Also, there is an immigration doctor that comes to Victoria every other week, so I might not need to go to Vancouver at all. (I'd still sort of like to, I have people in Vancouver I would like to see, but it's nice to know that this whole process can be easier).

Dan will be sending me a PDF of an affidavit that I have to fill out and sign. Only, I have to sign it in front of a notary public. And guess what? On Friday I attended a Tweet-up where I met and made new friends with a notary public. How's that for synchronicity?

Dan will see the lawyer on Thursday. Cosmically, that's the day that Mercury goes retrograde but I'm not at all worried about that. The retrograde period is a time for finishing things, tying up loose ends. In this case, the Susan Miller horoscope for Aries in November said some big stuff is coming on the new moon eclipse on November 25th. She even said "green card" so I am pretty stoked.

The best news? Dan said that if nothing is happening with this processing by early December, he'll come for a visit. If things are happening, then he'll sit tight if it looks like he'll need to come make this trip with me soon. Obviously I hope for the latter, but one way or the other, I will see my husband in December.

Saturday, November 19, 2011


I've been busy. I can't post everything that I've been working on with my knitting just in case a recipient is a reader. But here is some stuff: 

  Mittens for my niece that she requested. The yarn is Sandnes Garn Smart, I knit on 4mm dpns. I really didn't like this yarn, it made my hands hurt as I knit these mittens. I know it isn't just a function of doing stranded knitting, because when I was knitting the pink & white mittens for myself, which are also stranded, my hands didn't hurt then. So I'll never use this yarn again, but it was a DK superwash and didn't cost very much. And they're done.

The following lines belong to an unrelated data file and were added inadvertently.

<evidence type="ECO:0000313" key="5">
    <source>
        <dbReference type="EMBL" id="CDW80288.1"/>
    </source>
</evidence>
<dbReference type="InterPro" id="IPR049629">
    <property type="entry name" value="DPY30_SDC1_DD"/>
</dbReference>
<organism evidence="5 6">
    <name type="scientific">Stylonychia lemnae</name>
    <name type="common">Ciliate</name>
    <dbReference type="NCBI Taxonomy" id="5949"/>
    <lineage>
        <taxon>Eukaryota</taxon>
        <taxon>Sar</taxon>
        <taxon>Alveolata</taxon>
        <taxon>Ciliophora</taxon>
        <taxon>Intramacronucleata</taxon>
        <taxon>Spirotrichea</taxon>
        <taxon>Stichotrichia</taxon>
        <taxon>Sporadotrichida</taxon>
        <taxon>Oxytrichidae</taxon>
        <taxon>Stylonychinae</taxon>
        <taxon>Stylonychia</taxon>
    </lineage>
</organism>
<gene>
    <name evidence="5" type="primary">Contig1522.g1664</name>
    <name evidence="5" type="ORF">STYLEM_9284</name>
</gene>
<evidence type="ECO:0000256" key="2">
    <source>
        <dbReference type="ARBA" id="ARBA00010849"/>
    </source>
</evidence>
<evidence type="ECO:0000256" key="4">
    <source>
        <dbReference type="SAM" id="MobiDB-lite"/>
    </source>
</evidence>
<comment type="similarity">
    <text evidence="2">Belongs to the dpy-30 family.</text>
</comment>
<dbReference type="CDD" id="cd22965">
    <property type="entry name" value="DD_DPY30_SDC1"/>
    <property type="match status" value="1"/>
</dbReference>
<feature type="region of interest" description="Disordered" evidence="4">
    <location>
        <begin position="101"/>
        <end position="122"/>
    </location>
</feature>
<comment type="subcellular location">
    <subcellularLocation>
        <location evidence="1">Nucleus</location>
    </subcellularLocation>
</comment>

These are for my mum, who I'm fairly certain doesn't read my blog. Mum was telling me a few weeks ago that she needed to get some mittens. I asked what colour. She said "are you going to knit me some mittens?" and I said "I'm not promising. Just what colour would you like?" Navy. I happened to have some navy Cascade wool that was almost three different things, including a hat and a scarf, but the yarn didn't want to be either of those things. Also knit on 4mm dpns, I really enjoyed this, actually. 32 stitches, 2x2 rib for a bit, switch to stockinette, did afterthought thumb. Instead of a tapered decrease at the top, I decreased evenly all the way around and I like the effect. Someday I will knit mittens from a pattern. I finished these last night at the coffee shop with all the knitters!
 This is the Molly Beret by Alana Dakos. I bought a few of Alana's patterns while I was working at Knits by the Sea in Tofino. I've been carrying these patterns around in my head, wanting to knit them because I hear such great reviews of them. This is the second of Alana's patterns that I have knit now, the first is a secret (for now). The yarn I'm using is Sandnes Garn mini alpakka. I'm realizing that I haven't met an alpaca yarn that I didn't like. They are all the same in character and I just love the hand on them. I can wear alpaca around my neck and not have it itch (which alas, is not true for wool, even superwash). So this beret begins on 2.25mm needles and holy crap that is small. I'm used to knitting socks on needles this small but knitting at such a small gauge for a hat is really an exercise in patience. I'm two rows away from switching to the the striped section, which other than increases and decreases, it's basically stockinette on 3.25mm needles, so should go way faster. This is intended for a gift but... well... we'll see. It might fit me.